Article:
What does Islam have to do with sustainable development and the ongoing economic, financial and environmental crises? A lot, as Professor Odeh Rashed Al-Jayyousi explains in his new book on Islam and Sustainable Development (Transformation and Innovation) (Gower, 2012).
Unhappy with the lack of cultural and spiritual elements in mainstream, conventional ‘Western’ understandings of sustainability (mostly cited as the three pillars of economy, society and environment), he argues that Islamic notions can help frame and develop a new, more integral model of sustainability, more suited to understand and help solve our most pressing issues, such as financial crisis, poverty gap, natural resources shortage and climate change.
Drawing on Islam custom and teachings, his proposed framework of sustainability consists of four components: governance (adl), excellence (ihsan), social capital (arham) and integrity without corruption (fasad). While by themselves none of those concepts are novel or new, linking them together under the umbrella of sustainability thinking is only now emerging in the Islamic world, long plagued with colonialisation and subsequent reshapings and political reforms.
Having borrowed heavily from the Western models of development during and after colonisation, it is now time to come up with a better understanding of development and sustainability rooted in the soil an culture of the Middle East, according to Al-Jayyousi. Following a foreword by His Royal Highness El Hassan Bin Talal of Jordan and a reflection of his own personal and professional journey, Al-Jayyousi provides a detailed analysis of sustainable development as understood in the Western world and how this fits to Islamic worldviews.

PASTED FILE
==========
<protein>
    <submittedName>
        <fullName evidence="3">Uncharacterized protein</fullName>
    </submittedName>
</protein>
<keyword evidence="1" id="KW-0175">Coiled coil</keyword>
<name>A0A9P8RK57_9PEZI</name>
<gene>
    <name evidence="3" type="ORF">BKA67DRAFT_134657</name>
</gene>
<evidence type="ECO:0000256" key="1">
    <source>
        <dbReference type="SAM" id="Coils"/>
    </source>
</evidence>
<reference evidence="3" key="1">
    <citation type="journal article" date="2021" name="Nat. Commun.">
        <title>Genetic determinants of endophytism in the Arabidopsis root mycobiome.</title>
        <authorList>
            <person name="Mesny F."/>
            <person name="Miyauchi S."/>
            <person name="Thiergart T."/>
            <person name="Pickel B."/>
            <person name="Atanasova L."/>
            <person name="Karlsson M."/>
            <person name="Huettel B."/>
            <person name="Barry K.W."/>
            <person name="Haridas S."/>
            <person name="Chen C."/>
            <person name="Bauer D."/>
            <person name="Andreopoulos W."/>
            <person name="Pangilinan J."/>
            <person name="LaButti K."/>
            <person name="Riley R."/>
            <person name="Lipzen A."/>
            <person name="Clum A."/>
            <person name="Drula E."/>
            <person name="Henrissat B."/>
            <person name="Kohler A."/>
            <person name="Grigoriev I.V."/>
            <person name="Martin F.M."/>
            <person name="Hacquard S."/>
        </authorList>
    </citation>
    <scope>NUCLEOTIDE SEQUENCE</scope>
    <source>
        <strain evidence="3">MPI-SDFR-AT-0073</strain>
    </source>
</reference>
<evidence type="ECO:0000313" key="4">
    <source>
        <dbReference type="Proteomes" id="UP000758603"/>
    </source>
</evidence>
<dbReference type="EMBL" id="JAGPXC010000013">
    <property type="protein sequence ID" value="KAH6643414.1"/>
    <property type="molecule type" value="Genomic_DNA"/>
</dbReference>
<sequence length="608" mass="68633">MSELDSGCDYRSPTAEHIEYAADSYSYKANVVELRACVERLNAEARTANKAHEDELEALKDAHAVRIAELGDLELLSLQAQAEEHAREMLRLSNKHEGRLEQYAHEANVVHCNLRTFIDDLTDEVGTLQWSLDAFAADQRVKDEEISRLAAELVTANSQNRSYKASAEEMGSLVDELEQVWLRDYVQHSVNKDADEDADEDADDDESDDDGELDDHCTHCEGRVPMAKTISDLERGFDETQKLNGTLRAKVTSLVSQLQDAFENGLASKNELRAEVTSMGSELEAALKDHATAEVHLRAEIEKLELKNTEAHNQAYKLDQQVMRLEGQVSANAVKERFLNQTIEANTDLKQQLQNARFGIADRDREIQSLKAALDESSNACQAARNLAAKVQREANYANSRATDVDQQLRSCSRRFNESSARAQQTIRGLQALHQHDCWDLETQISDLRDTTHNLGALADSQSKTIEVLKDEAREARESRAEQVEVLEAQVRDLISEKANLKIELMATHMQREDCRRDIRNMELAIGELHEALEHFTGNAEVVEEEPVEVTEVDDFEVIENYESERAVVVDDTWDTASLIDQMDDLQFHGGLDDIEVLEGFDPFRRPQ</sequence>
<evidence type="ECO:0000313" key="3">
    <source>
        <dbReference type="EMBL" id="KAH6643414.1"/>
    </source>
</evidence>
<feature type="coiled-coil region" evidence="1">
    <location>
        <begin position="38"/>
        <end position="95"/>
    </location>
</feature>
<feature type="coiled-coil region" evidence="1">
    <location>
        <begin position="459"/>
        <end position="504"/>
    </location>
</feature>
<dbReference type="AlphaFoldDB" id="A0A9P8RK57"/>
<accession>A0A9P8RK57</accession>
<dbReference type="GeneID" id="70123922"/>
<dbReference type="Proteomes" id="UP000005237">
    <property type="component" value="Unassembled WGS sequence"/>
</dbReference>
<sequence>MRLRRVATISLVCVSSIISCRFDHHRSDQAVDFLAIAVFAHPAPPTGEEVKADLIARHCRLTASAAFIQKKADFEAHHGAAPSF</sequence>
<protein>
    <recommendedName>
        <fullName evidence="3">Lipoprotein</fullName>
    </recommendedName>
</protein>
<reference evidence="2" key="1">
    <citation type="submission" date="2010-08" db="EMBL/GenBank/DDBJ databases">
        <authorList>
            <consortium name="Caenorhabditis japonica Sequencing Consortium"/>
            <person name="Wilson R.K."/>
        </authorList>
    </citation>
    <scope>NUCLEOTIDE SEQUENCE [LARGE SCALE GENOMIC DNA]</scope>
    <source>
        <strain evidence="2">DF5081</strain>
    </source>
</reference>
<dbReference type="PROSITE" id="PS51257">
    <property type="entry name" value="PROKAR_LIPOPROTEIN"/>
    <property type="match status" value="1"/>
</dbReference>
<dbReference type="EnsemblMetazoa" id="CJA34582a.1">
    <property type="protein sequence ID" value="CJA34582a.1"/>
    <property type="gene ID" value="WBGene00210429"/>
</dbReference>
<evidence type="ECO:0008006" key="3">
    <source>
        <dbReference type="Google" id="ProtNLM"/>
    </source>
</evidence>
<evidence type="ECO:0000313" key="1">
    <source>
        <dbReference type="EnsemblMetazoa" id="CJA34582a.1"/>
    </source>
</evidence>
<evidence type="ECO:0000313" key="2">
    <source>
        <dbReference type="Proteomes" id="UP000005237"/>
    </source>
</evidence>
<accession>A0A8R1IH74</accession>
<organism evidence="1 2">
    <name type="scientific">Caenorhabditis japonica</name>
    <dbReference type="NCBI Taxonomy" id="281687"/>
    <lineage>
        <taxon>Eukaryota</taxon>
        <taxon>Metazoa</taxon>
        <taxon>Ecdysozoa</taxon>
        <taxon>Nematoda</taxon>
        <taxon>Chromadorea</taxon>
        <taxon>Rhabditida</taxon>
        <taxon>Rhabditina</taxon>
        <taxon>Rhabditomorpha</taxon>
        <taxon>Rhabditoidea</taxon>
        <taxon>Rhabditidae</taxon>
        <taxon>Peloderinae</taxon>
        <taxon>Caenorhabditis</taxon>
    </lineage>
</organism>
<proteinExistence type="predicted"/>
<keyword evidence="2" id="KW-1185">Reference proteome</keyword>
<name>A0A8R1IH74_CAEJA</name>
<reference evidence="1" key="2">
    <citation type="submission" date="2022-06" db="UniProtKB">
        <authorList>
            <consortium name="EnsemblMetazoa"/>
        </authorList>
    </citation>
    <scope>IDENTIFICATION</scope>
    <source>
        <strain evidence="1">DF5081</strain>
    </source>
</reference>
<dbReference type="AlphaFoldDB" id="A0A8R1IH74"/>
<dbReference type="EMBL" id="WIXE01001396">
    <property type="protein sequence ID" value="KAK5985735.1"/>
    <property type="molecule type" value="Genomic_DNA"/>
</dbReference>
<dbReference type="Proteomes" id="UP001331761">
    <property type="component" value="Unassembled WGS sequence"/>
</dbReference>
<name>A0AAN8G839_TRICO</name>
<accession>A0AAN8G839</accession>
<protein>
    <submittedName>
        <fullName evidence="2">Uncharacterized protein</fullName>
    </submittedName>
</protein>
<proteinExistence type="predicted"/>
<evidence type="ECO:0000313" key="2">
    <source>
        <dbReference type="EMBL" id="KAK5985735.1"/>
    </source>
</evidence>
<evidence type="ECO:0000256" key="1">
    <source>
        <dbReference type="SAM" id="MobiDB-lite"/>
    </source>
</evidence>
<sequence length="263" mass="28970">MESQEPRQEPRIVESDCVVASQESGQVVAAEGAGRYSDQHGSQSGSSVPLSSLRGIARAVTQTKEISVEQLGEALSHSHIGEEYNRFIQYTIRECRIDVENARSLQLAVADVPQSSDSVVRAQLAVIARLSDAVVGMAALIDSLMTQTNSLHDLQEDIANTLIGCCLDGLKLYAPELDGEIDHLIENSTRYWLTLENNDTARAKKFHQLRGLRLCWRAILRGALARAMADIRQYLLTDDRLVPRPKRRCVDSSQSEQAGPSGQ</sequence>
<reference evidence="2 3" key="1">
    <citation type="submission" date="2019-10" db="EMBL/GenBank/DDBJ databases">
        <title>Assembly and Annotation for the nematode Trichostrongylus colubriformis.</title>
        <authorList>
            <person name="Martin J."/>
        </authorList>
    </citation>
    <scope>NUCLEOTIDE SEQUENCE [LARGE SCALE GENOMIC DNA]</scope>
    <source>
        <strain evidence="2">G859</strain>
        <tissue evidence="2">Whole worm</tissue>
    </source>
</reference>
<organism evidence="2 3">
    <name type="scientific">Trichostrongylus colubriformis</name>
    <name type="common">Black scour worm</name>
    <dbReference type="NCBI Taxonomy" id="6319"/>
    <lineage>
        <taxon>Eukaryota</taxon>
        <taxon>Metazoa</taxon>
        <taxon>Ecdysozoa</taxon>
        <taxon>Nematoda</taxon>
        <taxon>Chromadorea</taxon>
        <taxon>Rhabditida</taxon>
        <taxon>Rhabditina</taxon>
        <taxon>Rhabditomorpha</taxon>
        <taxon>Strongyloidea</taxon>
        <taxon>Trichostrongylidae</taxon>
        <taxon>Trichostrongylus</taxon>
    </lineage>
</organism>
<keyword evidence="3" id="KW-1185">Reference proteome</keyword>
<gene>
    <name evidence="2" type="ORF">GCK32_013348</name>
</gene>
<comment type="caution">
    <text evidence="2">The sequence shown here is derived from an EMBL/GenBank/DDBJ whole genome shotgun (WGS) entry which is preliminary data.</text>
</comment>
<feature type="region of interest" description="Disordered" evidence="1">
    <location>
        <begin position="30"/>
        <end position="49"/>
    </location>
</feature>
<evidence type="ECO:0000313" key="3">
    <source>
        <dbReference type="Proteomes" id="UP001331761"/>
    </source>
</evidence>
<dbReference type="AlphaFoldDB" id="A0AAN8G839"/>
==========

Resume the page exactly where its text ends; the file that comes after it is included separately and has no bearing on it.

Particularly for those curious about an Islamic take on sustainability, development and ongoing economic, social and environmental crises, Islam and Sustainable Development: New Worldviews (Transformation and Innovation) will make a rewarding and worthwile read. It is also a valuable contribution to the sustainability literature, reminding us that there is no one way to interpret the world – and that sustainability is perhaps best understood as a step-by-step local journey rather than an achievable universal goal.
About the Author: Odeh R. Al-Jayyousi is the Vice President, Science and Research, of Jordan’s Royal Scientific Society. Prior to taking his current post, Professor Al-Jayyousi was the Regional Director at the West Asia/ Middle East Regional Office, of the International Union for Conservation of Nature (IUCN). He was awarded his Masters and then in 1993 his PhD from the University of Illinois at Chicago, in Urban Planning and Public Policy Analysis. He taught for 10 years at the Applied Science University, Jordan, where he became Professor of Water Resources and Environment and Dean of Research. Professor Al-Jayyousi has worked in the US, at the City of Chicago’s Department of Planning, and at the University of Illinois’ Center for Urban Economic Development. As a consultant, he has advised EU and UN agencies, the World Bank, and GTZ. He has published several scientific articles in international journals.
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